When it comes to romantic wedding planning, setting aside time to discuss a prenup with your partner probably doesn’t rank.
After all, it means you’re planning for a divorce before you even say I do. Fair point, but if you view a prenuptial agreement as another item on your financial to-do list, you can protect yourselves for a worst-case scenario.
What is a prenup?
Put simply, a prenup determines who gets what assets and debt in the case of divorce. If you do split and you don’t have a prenup in place, state law typically determines who receives marital property. The prenup allows you to tailor the division of assets to your own situation, and which can in turn make the divorce process go much more smoothly should it come to that.
But we have no money! Do we need one?
Since we mostly hear about prenups in situations where boldfaced names are divvying up big houses and fortunes, it makes sense to think that wealth is a prerequisite to a prenup. Not so: It can be helpful to a partner with fewer assets for a variety of reasons. For example, if you've supported your spouse through college or grad school, you can also make sure that money comes back to you in case of a breakup. If you quit your job to raise children, a prenup could specify that you get additional financial support from your spouse, since you may have a harder time finding new employment.
What does a prenup really include?
At its most basic, a prenup will generally specify splitting of assets, wealth and debt, but they can also include a number of lifestyle clauses. Among them, who gets custody of the pets (note: custody arrangements for children are beyond the purview of a prenup), or even financial consequences if a spouse is caught cheating. A more recent addition to prenups is a “goodwill clause” that would prevent either of you from publicly speaking ill toward your ex, and a social media clause that prevents either person from posting disparaging or unflattering images during or after marriage, as well as protecting against revenge porn and the like.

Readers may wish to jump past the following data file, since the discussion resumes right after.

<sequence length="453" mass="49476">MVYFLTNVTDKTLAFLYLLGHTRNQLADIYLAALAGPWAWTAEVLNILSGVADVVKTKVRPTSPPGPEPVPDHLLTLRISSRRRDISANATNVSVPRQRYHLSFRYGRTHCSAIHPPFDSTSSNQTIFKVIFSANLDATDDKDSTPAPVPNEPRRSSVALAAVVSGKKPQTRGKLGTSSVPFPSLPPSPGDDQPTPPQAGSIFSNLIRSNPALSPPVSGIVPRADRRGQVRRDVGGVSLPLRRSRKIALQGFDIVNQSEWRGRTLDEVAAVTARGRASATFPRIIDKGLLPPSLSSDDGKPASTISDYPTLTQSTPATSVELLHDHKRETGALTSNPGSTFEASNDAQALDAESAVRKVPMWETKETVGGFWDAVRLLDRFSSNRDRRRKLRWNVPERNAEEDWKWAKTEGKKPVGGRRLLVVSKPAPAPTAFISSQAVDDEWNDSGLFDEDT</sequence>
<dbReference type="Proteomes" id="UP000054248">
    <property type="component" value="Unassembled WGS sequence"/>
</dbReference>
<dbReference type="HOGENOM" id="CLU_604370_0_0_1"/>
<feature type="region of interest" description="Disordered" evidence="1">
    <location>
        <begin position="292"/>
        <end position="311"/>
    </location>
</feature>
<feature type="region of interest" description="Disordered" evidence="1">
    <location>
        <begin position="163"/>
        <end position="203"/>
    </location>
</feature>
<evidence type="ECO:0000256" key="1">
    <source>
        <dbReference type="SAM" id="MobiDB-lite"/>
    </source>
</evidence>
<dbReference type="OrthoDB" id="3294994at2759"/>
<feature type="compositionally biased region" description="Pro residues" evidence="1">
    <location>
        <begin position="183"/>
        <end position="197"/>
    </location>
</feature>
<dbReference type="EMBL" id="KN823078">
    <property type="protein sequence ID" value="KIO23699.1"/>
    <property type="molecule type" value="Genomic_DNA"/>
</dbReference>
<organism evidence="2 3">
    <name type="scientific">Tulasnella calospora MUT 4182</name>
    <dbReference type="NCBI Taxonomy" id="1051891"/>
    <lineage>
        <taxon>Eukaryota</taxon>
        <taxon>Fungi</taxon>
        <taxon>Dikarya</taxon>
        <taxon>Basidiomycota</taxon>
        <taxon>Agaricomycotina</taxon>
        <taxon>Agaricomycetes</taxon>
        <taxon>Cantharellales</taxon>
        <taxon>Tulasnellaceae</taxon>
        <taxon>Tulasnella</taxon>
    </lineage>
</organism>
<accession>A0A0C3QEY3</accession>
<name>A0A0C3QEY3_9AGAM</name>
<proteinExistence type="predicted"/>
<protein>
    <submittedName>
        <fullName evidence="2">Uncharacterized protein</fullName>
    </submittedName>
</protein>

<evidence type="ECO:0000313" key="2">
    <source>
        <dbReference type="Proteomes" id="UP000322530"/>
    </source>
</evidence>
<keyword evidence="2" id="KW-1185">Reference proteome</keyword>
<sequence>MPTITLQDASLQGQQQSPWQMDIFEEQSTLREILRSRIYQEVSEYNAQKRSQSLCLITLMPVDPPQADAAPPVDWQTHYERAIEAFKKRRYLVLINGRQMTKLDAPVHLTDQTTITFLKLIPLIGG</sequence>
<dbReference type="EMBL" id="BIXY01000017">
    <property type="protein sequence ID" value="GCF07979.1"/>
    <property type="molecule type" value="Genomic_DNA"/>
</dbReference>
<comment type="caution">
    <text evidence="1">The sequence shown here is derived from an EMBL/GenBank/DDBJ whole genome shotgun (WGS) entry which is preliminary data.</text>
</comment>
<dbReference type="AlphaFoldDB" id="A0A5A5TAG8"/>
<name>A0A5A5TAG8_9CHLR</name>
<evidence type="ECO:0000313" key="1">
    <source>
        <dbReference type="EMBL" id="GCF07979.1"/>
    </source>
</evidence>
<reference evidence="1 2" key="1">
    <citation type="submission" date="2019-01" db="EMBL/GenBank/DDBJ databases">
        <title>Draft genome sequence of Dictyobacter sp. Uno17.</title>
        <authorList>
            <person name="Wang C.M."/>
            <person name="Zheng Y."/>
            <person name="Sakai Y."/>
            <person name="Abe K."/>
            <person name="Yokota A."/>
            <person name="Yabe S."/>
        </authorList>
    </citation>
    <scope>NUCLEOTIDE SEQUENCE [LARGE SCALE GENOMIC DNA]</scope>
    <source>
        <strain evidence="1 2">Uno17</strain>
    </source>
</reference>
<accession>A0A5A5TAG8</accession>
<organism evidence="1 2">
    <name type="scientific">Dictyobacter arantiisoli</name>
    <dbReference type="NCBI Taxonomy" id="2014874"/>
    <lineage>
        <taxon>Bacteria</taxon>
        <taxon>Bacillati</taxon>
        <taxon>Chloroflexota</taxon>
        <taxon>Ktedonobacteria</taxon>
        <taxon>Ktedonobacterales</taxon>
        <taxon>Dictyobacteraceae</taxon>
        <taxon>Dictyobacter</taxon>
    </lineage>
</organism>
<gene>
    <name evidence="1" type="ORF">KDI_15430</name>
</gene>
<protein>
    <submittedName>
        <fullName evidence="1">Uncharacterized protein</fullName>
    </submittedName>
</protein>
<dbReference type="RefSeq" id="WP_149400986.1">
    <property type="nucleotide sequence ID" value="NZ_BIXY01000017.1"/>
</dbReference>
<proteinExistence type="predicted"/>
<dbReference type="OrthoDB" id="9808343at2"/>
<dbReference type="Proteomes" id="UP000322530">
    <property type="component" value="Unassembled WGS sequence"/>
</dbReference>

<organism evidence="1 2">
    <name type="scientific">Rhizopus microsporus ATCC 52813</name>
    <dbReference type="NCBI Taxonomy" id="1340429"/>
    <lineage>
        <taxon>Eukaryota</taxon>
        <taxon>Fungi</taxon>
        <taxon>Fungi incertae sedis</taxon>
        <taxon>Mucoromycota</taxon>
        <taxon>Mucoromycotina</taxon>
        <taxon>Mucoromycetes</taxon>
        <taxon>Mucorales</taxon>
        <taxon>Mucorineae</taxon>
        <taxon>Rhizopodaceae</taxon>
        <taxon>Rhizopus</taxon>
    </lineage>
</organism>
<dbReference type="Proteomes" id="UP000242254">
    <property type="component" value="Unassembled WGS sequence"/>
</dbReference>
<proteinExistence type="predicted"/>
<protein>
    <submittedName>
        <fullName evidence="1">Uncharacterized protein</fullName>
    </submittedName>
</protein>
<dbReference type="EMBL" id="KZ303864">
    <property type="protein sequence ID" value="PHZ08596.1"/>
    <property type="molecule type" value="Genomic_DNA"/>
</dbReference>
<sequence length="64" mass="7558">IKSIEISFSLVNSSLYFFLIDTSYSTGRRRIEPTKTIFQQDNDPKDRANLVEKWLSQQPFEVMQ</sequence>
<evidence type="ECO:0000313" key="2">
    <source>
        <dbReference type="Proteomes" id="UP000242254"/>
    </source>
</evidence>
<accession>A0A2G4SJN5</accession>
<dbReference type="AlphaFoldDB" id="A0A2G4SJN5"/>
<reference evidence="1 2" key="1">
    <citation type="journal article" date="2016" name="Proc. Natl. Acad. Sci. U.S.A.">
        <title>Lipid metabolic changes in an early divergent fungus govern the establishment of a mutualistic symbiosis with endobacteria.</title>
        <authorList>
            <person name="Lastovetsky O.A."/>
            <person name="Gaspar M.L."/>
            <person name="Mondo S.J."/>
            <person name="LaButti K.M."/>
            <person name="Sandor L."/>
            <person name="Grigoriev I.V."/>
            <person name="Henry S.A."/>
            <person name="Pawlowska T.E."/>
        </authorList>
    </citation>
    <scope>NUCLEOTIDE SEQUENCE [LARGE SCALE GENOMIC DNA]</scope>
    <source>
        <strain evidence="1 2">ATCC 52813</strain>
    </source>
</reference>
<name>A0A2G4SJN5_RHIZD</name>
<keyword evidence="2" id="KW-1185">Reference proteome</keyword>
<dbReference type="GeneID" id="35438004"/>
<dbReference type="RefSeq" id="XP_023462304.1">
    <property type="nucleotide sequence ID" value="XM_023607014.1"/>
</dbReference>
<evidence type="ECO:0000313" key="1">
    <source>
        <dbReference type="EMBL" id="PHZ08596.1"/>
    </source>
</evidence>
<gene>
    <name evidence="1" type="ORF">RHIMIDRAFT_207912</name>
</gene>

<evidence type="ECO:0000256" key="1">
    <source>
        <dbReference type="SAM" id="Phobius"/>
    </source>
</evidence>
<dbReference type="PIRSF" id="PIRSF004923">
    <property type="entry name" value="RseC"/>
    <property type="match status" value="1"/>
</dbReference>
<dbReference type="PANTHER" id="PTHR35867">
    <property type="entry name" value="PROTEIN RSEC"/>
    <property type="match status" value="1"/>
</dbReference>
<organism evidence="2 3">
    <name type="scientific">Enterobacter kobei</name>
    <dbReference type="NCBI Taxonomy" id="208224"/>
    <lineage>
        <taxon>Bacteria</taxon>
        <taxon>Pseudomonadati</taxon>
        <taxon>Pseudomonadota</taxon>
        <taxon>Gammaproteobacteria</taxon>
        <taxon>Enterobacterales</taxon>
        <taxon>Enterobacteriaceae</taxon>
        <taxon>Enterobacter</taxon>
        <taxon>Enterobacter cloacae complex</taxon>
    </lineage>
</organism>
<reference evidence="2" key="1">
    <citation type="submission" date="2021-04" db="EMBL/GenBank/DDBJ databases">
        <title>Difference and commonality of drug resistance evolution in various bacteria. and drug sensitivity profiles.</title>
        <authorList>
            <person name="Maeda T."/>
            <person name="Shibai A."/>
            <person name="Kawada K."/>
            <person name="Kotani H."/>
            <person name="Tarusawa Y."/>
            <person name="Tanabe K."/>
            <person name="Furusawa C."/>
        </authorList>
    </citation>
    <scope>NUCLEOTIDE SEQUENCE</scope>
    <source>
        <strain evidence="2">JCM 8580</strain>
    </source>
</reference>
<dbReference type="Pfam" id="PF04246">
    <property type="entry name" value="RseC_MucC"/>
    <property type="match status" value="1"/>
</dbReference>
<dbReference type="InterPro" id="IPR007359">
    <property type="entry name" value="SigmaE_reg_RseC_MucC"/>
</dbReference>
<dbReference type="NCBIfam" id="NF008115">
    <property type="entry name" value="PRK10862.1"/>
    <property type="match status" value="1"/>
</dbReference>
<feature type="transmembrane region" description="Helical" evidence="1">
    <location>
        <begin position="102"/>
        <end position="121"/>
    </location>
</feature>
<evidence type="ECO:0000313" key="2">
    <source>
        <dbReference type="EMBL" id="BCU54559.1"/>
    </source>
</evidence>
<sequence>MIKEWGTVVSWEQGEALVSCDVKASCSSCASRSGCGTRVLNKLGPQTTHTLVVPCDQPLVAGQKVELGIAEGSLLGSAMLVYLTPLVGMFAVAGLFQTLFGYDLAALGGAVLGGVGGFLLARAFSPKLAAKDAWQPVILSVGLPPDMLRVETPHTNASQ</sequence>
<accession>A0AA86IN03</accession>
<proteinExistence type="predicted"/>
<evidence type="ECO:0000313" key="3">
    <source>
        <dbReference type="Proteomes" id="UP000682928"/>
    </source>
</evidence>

How much will this cost?
An attorney will charge you by the hour for drafting a prenup, and the total cost varies widely. According to Ann-Margaret Carrozza, an estate-planning attorney in New York, “If your finances are straightforward, you can expect to pay between $1,200 and $2,400 total.”
Can I DIY this situation?
Not advisable, says Carrozza. “There are some legal documents that people can do without an attorney, [like a basic will]. But this is not one of them,” Carrozza says. Without an attorney drafting it, a prenup is difficult to enforce. “That’s one of the classic ways to get out of a prenup — by claiming you did not have an opportunity to consult with your own attorney.” In fact, for a prenup to be legal, some states require that each of you to retain your own lawyer, and pay your own legal fees.
Is a prenup set in stone?
It’s changeable, as long as you both agree to it. You'd just revoke the previous agreement, and create a new one. Even better, you can create your original prenup with a timer feature. “A lot of couples draft prenups that disintegrate on their own after, say, 10 years,” Carrozza says. Once this happens, the couple should then revisit the conditions.
We’re already married. Did we miss out?
If you missed the prenup, you can draw up a postnup. Commonly, it’s used to protect the inheritance of the kids you’ve had together. How? If you were to get divorced or pass away, the postnup could specify that your ex or surviving spouse get a prenup before remarrying. Then, if they got divorced again, what used to be your money or assets goes to your children, instead of the new spouse. Infidelity is also at the center of some postnups: Sometimes a spouse is caught cheating, and forgiven, but a postnup drawn up to negotiate a greater asset split to the non-transgressor in the case of it happening again.
Information shown is for illustrative purposes only. Please consult a financial or estate professional for advice specific to your situation.